New Regent Street has a long history as an eclectic mix of Christchurch handymen and women, selling their wares and handicrafts to tourists and locals alike. The cobblestoned street, flanked by two rows of pastel-coloured Spanish Mission-style buildings, is the city’s only complete heritage streetscape. Post-earthquakes, the street was cordoned off and fell into disrepair, but reopened in 2013, despite many of the boutiques remaining without tenants. Today, New Regent Street is home to examples of the city’s most impressive entrepreneurship, including the Ronan Keating-approved Caffeine Laboratory, and dessert cafe Rollickin' Gelato, which began as a 15-year-old boy and a gelato cart.
Book a table
How fitting it is that one of the city’s best restaurants is positioned smack-bang in the middle of New Regent Street, presiding over the tram tracks. Twenty Seven Steps is a cosy nook, with a small number of tables that tend to be full at all times of the night. While the free homemade cornbread is an easy crowd-pleaser, the chargrilled fillet is prime New Zealand beef at its finest, and the venison is farmed 20 minutes away in the countryside. Mains will set you back about $40 (Dh102).
If you have a hankering for Louisiana home-style fare, Orleans has been one of the city’s most-recommended restaurants since it opened in Strange’s Lane, Christchurch’s culinary back alley in 2014. This far from the shores of the Mississippi, there is no finer place for a fix of chicken and waffles, po’ boy or a mound of fried chicken. Sharing plates cost about $20 (Dh51).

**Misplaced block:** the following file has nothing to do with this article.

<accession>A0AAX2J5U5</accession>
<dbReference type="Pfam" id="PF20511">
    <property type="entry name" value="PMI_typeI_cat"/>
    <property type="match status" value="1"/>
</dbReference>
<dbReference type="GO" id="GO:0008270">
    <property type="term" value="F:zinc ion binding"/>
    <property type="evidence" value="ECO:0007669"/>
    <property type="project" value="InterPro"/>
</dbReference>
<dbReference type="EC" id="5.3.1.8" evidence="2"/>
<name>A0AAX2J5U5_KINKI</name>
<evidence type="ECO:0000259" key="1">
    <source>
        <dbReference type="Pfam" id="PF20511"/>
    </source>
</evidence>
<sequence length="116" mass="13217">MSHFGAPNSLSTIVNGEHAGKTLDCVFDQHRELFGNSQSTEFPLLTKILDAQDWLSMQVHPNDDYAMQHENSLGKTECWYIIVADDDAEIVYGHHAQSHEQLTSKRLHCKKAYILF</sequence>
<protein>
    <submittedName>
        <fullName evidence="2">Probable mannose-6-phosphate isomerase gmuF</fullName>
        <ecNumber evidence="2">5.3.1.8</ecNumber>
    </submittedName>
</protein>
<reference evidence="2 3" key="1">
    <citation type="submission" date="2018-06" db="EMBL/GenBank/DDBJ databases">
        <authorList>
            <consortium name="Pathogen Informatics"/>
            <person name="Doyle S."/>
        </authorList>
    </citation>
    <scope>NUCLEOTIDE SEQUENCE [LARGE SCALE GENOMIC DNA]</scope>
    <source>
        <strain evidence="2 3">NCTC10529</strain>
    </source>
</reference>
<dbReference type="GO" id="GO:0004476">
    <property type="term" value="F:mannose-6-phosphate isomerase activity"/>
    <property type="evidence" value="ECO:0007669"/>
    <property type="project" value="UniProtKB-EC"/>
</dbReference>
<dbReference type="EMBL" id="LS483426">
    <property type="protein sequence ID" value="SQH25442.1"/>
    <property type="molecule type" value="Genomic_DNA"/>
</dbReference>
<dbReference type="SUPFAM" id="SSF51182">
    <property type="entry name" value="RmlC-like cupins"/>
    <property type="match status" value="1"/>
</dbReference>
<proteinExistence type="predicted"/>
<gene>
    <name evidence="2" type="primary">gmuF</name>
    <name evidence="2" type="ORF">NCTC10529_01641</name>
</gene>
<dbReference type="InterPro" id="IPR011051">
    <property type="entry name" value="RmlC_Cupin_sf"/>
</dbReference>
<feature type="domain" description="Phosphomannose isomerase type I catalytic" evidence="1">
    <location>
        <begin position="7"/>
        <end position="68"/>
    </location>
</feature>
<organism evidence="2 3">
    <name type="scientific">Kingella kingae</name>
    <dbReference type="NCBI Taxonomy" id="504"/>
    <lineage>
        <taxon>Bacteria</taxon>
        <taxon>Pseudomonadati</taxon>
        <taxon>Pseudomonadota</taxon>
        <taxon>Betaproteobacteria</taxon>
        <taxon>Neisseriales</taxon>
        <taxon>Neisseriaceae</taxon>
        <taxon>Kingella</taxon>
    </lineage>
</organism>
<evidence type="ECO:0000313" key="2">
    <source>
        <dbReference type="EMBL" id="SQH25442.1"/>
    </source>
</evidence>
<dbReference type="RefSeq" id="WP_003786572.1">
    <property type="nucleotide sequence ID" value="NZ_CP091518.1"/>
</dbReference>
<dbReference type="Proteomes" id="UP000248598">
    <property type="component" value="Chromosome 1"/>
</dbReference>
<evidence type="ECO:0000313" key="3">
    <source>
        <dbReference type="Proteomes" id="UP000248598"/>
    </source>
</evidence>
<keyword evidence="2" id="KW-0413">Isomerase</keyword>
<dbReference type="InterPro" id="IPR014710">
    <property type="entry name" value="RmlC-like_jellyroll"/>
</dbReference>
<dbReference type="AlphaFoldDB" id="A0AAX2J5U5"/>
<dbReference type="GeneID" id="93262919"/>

New Zealand and Australia’s ode to the meal of the minute, the humble brunch, is Little Poms (www.littlepoms.co.nz). It seems an unassuming, cutesy little breakfast bar, but there is a queue snaking out the door every weekend, even in the dead of winter.
Much removed from UAE brunching, the Antipodean take is a flat white and smashed avocado affair, complete with a humming crowd of patrons in their activewear.
The blueberry hotcake (21.50 dollars [Dh55]) – a domed mound perforated with blueberries and topped with banana, nuts and ricotta – is a clear highlight.
The shopping mall made from shipping containers previously known as Re:start may have wound down, but the tenants, shops and restaurants remain. The vibrant inner-city space was makeshift at best after the earthquakes, but it's since become a humming treasure for residents - and a popular tourist attraction.
Christchurch is the gateway to the South Island, and some of New Zealand’s best scenery is just a few hours away. In August, Lonely Planet named the 1,370-kilometre journey from Christchurch to the Southern Alps as one of its Epic Drives of the World, and for good reason. The lakes of Pukaki and Tekapo, with New Zealand’s highest peak, Mount Cook, mirrored in its glassy surface is one of the best photographs you will take home. You can then wind your way through to Queenstown and Wanaka, and down to Milford Sound, via sub-alpine rainforest, glacial valleys and grassy paddocks.
What to avoid
While there are great things happening in the eastern suburbs, and it is a shot to the guts for the hardy residents who continue to stick it out there, much of it is red-zoned as public exclusion zones after the earthquakes, so they are best left for now.
Emirates flies from Dubai to Christchurch, via Sydney, from Dh6,360, while Etihad flies from Abu Dhabi to Christchurch, via Melbourne, from Dh6,040. Some flights have multiple stopovers, and the flight time is about 20 hours.